Saturday, July 20, 2024

Barbie Almalbis confronts deep pain and longing on eclectic new song “Desperate Hours”

Barbie Almalbis confronts deep pain and longing on eclectic new song “Desperate Hours”

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After collaborating with indie-folk band Munimuni on “Tupa” and co-headlining the Mist Music Festival in Canada, Barbie Almalbis gears up for a new era in music with the release of her new song “Desperate Hours.”


Produced by La Ball’s resident arranger and studio whiz Nick Lazaro, who has done exemplary work for artists such as Clara Benin and BP Valenzuela, “Desperate Hours” serves as the first official single off Barbie’s upcoming fifth studio album, to be released at the end of the year.


Coming across as an innovative tour de force in the mold of Bjork, Melanie Martinez, and St. Vincent, Almalbis’ avant-pop track refuses any easy categorization but unravels quite literally and figuratively as her most experimental work to date. Here, the two unlikely collaborators play around with unconventional guitar riffs, loose structures, and oddly charming noises, while showcasing an uncompromising vision that’s far from anything that Almalbis has released so far. It sounds like pop music in the strictest sense of the word, but not the type that is bound by rules and limitations.  


“I’ve dreamt of doing something like this for years but didn’t have the knowledge and courage, so meeting Nick has been a godsend, because producing this way is something that seems to come so easily for him,” said the alternative rock icon. “It’s also a lot of work. He made me sing hard, do crow sounds, explosions, portamentos, and ‘witchy’ voices, and though it felt a little weird at times, I think it actually sounds good in context.”


Apart from the sonic bombast and unthinkable surprises, Almalbis’ poetic songwriting shines even more on “Desperate Hours,” where she penned material in a time of deep pain and longing. According to the Dahilan act, the song was written during a very challenging point in her life, when she was going through anxiety and emotional struggles, while having a hard time figuring out where it was coming from.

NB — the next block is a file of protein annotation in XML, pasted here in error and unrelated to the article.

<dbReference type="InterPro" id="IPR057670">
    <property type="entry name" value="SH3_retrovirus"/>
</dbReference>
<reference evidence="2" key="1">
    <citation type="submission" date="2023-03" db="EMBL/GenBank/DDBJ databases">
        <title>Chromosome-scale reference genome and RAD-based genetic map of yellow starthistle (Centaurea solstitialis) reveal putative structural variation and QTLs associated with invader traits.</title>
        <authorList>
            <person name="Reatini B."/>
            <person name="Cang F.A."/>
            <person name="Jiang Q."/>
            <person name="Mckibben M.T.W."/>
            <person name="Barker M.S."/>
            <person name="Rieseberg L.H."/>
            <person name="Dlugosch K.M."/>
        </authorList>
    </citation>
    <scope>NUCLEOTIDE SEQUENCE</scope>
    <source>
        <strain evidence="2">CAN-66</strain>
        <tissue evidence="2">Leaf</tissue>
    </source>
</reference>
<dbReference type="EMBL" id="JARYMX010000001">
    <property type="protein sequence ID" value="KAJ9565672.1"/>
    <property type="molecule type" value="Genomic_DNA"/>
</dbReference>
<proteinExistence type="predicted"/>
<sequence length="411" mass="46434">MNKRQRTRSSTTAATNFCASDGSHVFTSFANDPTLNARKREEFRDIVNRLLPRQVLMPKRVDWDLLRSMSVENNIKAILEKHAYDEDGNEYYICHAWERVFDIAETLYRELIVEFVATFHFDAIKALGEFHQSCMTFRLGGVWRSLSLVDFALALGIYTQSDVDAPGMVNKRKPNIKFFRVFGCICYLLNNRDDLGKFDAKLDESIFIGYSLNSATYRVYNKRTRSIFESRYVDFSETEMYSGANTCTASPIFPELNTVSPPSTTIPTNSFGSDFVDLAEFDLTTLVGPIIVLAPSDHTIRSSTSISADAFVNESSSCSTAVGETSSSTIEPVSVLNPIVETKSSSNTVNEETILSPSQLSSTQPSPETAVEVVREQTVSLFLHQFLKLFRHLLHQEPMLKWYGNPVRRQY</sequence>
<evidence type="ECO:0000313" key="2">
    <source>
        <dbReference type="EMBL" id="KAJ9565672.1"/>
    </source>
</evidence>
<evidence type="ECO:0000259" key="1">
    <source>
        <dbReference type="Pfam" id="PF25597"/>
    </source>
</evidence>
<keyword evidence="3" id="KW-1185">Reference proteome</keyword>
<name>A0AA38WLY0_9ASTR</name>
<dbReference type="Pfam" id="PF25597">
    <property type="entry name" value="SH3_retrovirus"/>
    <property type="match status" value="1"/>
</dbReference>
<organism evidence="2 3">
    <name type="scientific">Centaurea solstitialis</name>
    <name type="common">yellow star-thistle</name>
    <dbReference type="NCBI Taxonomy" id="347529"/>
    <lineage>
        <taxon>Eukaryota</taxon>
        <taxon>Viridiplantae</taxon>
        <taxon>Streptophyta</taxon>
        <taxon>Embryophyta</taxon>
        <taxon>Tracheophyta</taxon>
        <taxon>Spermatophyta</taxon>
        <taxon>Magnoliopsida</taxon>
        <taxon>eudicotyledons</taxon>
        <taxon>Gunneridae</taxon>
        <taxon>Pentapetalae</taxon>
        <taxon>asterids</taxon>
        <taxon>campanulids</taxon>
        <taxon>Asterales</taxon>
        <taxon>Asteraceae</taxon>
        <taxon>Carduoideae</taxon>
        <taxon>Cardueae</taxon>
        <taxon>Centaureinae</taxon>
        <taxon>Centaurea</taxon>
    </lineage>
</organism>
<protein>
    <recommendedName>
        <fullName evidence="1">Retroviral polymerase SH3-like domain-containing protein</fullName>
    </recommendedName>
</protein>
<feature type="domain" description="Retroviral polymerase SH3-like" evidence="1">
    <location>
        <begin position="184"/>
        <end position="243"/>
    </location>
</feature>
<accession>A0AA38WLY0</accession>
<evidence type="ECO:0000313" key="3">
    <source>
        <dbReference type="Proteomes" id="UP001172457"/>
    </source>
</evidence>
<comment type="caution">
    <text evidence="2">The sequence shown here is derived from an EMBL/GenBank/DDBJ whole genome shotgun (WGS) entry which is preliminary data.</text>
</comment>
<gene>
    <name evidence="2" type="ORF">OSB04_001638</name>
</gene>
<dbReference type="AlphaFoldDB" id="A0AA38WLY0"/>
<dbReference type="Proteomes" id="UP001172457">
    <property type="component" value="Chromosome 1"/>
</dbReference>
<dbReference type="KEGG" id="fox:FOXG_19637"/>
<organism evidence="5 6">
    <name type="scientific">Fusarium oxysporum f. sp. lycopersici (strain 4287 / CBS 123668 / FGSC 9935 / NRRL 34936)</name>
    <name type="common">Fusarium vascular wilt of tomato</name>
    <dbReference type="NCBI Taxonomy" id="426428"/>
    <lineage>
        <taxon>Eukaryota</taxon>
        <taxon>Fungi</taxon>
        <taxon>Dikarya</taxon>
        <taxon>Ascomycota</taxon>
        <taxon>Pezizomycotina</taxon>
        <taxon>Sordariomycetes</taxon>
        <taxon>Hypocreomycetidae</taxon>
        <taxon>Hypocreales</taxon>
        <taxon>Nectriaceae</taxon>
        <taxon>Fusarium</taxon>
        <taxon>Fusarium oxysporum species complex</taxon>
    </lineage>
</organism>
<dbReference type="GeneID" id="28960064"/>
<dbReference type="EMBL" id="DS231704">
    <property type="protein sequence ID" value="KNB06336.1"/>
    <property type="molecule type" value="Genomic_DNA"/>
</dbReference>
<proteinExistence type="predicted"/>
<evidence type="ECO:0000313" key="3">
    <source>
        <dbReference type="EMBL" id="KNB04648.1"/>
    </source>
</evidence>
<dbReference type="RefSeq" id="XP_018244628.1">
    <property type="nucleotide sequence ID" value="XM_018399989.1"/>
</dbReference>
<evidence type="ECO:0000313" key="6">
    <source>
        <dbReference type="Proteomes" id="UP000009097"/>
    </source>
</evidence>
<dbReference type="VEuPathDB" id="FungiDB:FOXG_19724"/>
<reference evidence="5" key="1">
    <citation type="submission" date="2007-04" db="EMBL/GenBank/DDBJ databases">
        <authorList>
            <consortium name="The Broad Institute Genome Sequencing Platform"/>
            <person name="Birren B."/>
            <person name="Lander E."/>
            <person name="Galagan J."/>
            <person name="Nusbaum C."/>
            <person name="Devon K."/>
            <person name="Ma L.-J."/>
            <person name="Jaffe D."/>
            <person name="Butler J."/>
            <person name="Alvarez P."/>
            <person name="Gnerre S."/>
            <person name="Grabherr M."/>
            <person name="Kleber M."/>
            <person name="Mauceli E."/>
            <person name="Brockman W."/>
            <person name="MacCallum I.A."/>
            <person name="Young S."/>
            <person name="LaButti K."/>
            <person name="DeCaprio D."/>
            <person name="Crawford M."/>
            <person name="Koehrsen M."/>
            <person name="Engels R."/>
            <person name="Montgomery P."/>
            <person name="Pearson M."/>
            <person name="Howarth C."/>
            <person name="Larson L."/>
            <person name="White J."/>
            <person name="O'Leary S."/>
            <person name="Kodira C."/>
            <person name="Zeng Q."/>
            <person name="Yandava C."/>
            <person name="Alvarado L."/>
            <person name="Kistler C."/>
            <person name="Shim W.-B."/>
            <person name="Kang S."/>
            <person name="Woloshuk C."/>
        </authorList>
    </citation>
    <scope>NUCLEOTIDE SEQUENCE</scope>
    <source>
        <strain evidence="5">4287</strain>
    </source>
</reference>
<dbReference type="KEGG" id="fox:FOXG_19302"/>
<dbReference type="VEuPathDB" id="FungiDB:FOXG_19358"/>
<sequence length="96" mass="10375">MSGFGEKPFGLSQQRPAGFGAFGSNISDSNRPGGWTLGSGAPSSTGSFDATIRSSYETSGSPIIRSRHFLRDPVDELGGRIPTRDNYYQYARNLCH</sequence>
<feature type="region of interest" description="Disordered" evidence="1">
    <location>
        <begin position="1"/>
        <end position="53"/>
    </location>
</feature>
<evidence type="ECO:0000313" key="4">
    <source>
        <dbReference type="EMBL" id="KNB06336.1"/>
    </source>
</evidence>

“I couldn’t understand much about what I was going through, but I knew I needed to lean on God, and also sought the help of ‘last resort’ friends—like a last hope, “break-glass-in-case-of-emergency” kind of friends,” Almalbis reveals. “One day, things were beginning to get better, and I had a bit of clarity. I woke up early and wrote the pre-chorus: I can feel the rescuer…finally the war is over. It was actually more a song of faith, and soon enough, this struggle will indeed be over. Then it happened that later that morning, I was doing some reading and came across Psalm 18. I was surprised to find that it was about the same topic and even used similar metaphors. It really made me feel like I was on the right track, and so the psalm became a guide to finishing the rest of the song.”


Kate Bush and Bjork easily come to mind when listeners hear “Desperate Hours” for the first time, but there’s so much more to its quirks than meets the eye. 


“I’m almost always not trying to achieve anything,” Almalbis shares. “I’m not a planner. I really just try to follow my curiosity as an artist and express how I feel at the moment. I think Bjork and Kate Bush are very emotional writers, and I surely have listened to them a bunch over the years, so their musical ideas are definitely floating around in my brain. To be doing music that’s kind of similar to them makes me feel like I’m going in the right direction as an artist.”


Barbie Almalbis’ “Desperate Hours” is out now on all digital music platforms worldwide.